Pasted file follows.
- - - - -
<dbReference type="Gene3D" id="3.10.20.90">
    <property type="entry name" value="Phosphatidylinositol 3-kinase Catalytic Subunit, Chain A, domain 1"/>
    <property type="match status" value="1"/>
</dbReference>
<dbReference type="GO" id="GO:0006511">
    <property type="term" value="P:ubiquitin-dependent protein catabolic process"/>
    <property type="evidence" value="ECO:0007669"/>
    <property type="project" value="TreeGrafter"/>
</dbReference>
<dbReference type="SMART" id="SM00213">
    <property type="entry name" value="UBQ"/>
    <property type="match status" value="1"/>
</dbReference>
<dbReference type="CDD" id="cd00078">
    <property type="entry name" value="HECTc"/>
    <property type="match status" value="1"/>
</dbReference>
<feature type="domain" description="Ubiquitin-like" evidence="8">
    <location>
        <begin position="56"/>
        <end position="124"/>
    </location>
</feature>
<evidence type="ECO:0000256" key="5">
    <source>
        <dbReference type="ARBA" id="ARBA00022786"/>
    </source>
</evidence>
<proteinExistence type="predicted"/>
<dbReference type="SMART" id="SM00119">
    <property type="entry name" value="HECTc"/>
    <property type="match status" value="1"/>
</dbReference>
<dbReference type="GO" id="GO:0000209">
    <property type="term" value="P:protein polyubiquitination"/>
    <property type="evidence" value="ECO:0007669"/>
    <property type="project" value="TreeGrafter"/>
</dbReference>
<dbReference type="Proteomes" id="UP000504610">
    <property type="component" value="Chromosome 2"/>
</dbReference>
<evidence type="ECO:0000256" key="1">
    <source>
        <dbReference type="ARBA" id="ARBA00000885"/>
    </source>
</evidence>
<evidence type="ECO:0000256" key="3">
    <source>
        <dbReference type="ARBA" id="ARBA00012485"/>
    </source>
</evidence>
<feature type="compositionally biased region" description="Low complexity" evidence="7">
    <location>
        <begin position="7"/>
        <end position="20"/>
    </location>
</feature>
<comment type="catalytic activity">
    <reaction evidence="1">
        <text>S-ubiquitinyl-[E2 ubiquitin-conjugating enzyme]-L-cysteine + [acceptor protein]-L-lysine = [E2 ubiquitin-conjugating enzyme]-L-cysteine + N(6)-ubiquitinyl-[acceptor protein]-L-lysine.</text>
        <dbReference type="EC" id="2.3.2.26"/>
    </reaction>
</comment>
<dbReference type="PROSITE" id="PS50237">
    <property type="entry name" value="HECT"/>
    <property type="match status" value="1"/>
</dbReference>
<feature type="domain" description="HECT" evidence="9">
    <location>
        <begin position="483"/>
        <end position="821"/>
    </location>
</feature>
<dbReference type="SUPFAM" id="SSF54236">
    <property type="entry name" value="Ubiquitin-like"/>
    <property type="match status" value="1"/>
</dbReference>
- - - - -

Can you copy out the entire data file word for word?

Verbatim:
<dbReference type="Gene3D" id="3.10.20.90">
    <property type="entry name" value="Phosphatidylinositol 3-kinase Catalytic Subunit, Chain A, domain 1"/>
    <property type="match status" value="1"/>
</dbReference>
<dbReference type="GO" id="GO:0006511">
    <property type="term" value="P:ubiquitin-dependent protein catabolic process"/>
    <property type="evidence" value="ECO:0007669"/>
    <property type="project" value="TreeGrafter"/>
</dbReference>
<dbReference type="SMART" id="SM00213">
    <property type="entry name" value="UBQ"/>
    <property type="match status" value="1"/>
</dbReference>
<dbReference type="CDD" id="cd00078">
    <property type="entry name" value="HECTc"/>
    <property type="match status" value="1"/>
</dbReference>
<feature type="domain" description="Ubiquitin-like" evidence="8">
    <location>
        <begin position="56"/>
        <end position="124"/>
    </location>
</feature>
<evidence type="ECO:0000256" key="5">
    <source>
        <dbReference type="ARBA" id="ARBA00022786"/>
    </source>
</evidence>
<proteinExistence type="predicted"/>
<dbReference type="SMART" id="SM00119">
    <property type="entry name" value="HECTc"/>
    <property type="match status" value="1"/>
</dbReference>
<dbReference type="GO" id="GO:0000209">
    <property type="term" value="P:protein polyubiquitination"/>
    <property type="evidence" value="ECO:0007669"/>
    <property type="project" value="TreeGrafter"/>
</dbReference>
<dbReference type="Proteomes" id="UP000504610">
    <property type="component" value="Chromosome 2"/>
</dbReference>
<evidence type="ECO:0000256" key="1">
    <source>
        <dbReference type="ARBA" id="ARBA00000885"/>
    </source>
</evidence>
<evidence type="ECO:0000256" key="3">
    <source>
        <dbReference type="ARBA" id="ARBA00012485"/>
    </source>
</evidence>
<feature type="compositionally biased region" description="Low complexity" evidence="7">
    <location>
        <begin position="7"/>
        <end position="20"/>
    </location>
</feature>
<comment type="catalytic activity">
    <reaction evidence="1">
        <text>S-ubiquitinyl-[E2 ubiquitin-conjugating enzyme]-L-cysteine + [acceptor protein]-L-lysine = [E2 ubiquitin-conjugating enzyme]-L-cysteine + N(6)-ubiquitinyl-[acceptor protein]-L-lysine.</text>
        <dbReference type="EC" id="2.3.2.26"/>
    </reaction>
</comment>
<dbReference type="PROSITE" id="PS50237">
    <property type="entry name" value="HECT"/>
    <property type="match status" value="1"/>
</dbReference>
<feature type="domain" description="HECT" evidence="9">
    <location>
        <begin position="483"/>
        <end position="821"/>
    </location>
</feature>
<dbReference type="SUPFAM" id="SSF54236">
    <property type="entry name" value="Ubiquitin-like"/>
    <property type="match status" value="1"/>
</dbReference>